We're primed to hack it on the race course after a helluva long year. Are you? Sure, true to your unstoppable grit, determination, and perseverance, you've done your best to stay OCR-ready while sheltering at home. But with Spartan races back in full swing, it's time to clean up your nutrition program and ditch poor pandemic habits once and for all. In partnership with Renaissance Periodization, we created this four-part MACROS 101 series to optimize your nutrition so you can get faster, stronger, and prevent injury. Download the free nutrition plan and keep an eye out for healthy recipes rolling out all month. We've got you covered for your most EPIC return to racing ever. AROO!
We’re back! With vaccines rolling out and Spartan Races in full swing, it’s time to ditch the woes of 2020 and revamp your training strategy like never before. But when you’ve taken… well, a brutally long break from a consistent OCR schedule, kickstarting your fitness and nutrition plan can be a drag. (Think: kissing crappy pandemic habits goodbye, like nightly beers or skipping workouts.)
Our advice? Keep it simple. That’s why we partnered with coaches from Renaissance Periodization, a nutrition company which supports endurance athletes as they train hard, recover well and create healthy habits that stick. In tandem with RP, we bring you Macros 101—a diet-cleanup deep dive into the carbohydrates, proteins and fats you need to return to racing like a champ. With this quick-hit guide, you’ll reset your nutrition to optimize your performance ASAP.
Here’s How It Works:
Each week, we’ll cover one macro and give you a clear, simple takeaway to implement immediately. For those seven days, you'll focus on building mindful awareness around tweaking your eating patterns. As the month progresses, bad habits will melt away, and you’ll foster a stable, sustainable foundation around your fuel intake. The goal is not to reinvent the wheel, but rather bring it back to the basics. But before we dive into the plan, let’s brush up on the basic elements of fueling:
Why Calorie Balance is Key — Weight MGMT
First, it's crucial to know how calories and weight work. Whether you’re aiming to shed those extra five pandemic-lbs, or you’re right on target, calorie balance is key to weight management and performance optimization for your individual body.
Calorie balance is simple math. In order to lose weight, you have to consume fewer calories than you burn; to gain weight, more calories; to maintain weight, equal calories. In other words, “consume less kcal than you burn, you'll lose tissue of some kind... like ‘weight’ [which could be body fat, muscle, or water],” says Dr. Alex Harrison, CSCS, USATF-3, USAW-1, USAT-1 and RP coach. “Consume more than you burn? You'll gain tissue.”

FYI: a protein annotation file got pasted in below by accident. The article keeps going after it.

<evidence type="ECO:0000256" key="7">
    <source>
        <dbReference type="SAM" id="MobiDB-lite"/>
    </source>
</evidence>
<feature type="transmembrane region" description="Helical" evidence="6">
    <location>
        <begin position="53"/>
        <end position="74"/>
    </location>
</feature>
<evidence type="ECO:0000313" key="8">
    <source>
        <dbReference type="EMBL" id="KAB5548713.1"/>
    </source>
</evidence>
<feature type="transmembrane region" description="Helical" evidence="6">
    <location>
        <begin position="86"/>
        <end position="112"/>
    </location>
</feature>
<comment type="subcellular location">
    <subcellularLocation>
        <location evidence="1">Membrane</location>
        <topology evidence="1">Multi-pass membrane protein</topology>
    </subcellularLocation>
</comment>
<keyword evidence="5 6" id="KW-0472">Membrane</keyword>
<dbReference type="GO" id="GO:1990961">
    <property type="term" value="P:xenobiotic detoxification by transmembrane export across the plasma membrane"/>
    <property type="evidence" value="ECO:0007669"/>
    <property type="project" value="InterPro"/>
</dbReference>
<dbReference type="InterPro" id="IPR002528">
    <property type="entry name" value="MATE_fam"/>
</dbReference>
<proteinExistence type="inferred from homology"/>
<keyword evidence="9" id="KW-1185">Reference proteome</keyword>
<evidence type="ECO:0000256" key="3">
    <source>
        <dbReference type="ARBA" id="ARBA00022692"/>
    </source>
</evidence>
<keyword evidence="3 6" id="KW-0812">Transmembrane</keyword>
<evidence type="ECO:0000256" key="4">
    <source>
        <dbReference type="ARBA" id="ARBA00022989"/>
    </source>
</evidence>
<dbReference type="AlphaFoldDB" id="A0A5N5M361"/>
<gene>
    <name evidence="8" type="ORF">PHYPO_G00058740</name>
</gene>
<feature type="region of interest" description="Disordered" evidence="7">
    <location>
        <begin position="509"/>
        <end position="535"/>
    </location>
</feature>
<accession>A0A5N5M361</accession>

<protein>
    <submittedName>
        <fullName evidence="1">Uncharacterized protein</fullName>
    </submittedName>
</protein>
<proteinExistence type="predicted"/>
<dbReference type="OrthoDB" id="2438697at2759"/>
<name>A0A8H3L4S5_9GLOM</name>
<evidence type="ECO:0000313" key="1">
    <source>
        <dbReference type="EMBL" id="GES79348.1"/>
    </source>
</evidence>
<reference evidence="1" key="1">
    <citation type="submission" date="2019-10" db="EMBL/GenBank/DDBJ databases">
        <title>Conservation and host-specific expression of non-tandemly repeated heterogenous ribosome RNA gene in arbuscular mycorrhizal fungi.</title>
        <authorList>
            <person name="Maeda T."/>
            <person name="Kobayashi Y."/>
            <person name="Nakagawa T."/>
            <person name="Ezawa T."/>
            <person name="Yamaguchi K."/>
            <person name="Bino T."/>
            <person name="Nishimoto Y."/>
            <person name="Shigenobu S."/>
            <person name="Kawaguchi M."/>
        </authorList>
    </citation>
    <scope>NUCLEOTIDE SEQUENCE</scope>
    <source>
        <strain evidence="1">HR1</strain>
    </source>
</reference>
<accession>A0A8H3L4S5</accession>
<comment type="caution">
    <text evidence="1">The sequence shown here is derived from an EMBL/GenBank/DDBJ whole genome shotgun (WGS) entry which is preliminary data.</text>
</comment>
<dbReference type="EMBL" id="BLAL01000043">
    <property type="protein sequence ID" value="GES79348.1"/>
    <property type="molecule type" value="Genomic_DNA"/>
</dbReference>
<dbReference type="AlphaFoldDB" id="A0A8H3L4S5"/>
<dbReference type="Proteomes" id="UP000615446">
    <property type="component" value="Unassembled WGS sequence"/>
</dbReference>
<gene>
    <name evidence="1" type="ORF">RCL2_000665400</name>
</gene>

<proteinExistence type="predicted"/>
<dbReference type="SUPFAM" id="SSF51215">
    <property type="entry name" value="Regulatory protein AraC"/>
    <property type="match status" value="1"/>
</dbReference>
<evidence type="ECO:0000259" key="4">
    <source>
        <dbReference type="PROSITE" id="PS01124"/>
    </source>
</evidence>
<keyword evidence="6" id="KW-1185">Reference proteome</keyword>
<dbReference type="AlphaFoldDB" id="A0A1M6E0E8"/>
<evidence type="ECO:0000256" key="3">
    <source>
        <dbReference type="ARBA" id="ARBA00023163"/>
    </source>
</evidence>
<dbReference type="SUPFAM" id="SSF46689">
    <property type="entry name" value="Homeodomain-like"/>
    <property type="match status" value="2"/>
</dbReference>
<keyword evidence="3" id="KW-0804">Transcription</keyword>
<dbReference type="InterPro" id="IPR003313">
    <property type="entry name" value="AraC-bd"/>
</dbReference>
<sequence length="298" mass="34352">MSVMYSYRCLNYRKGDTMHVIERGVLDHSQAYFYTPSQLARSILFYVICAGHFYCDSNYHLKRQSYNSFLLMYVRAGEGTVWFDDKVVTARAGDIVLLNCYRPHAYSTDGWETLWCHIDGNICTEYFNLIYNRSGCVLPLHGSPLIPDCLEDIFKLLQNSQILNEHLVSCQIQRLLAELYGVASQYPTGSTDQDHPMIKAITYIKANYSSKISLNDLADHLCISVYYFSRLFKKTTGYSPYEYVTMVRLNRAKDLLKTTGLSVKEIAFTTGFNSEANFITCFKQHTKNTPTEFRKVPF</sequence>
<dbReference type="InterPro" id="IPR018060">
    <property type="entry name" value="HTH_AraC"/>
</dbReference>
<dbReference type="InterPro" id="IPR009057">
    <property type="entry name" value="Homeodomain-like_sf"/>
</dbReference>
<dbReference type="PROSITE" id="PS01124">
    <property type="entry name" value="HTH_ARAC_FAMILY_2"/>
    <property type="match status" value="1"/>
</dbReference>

To get back on track with your goal weight, Harrison recommends ditching your wearables’ data and monitoring your weight manually over time, starting now. “Track your weight on your home scale for four weeks, and plot a trend line in MS Excel or get an average weight-loss rate from an app like Happy Scale or the RP Diet Coach app.”
This practice will help you establish a baseline to gain, lose or maintain, and from there, you can use this program (in combination with your workouts) to scale your daily meals to achieve that goal.
Fueling For Your Fitness Plan, A Brief Overview
In this series, we won’t focus much on the mechanics of fitness, as much as eating for the mechanics of fitness. But know this: in addition to building muscular strength to power over obstacles, intelligent nutritional strategies will enhance your endurance threshold, too. As you run (and bag a lot of miles) to foster aerobic endurance, it’s key to eat a pre-workout meal that contains low-to-moderate fat, higher carbs, and moderate protein to sustain mileage and recover well, according to Harrison.
Intra-workout fueling is also crucial, and we go in depth on that here. But, in short, if you’re training for longer than an hour, you’ll want to ensure you’re taking in hydration with sodium (to replenish electrolytes) and carbs (to supercharge your body). Period.
“If you're not fueling training, you're losing out on both training performance and recovery, as well as adaptation to the training stimulus,” says Harrison. “At least hit the minimums recommended in this intra-workout fueling table to be safe.”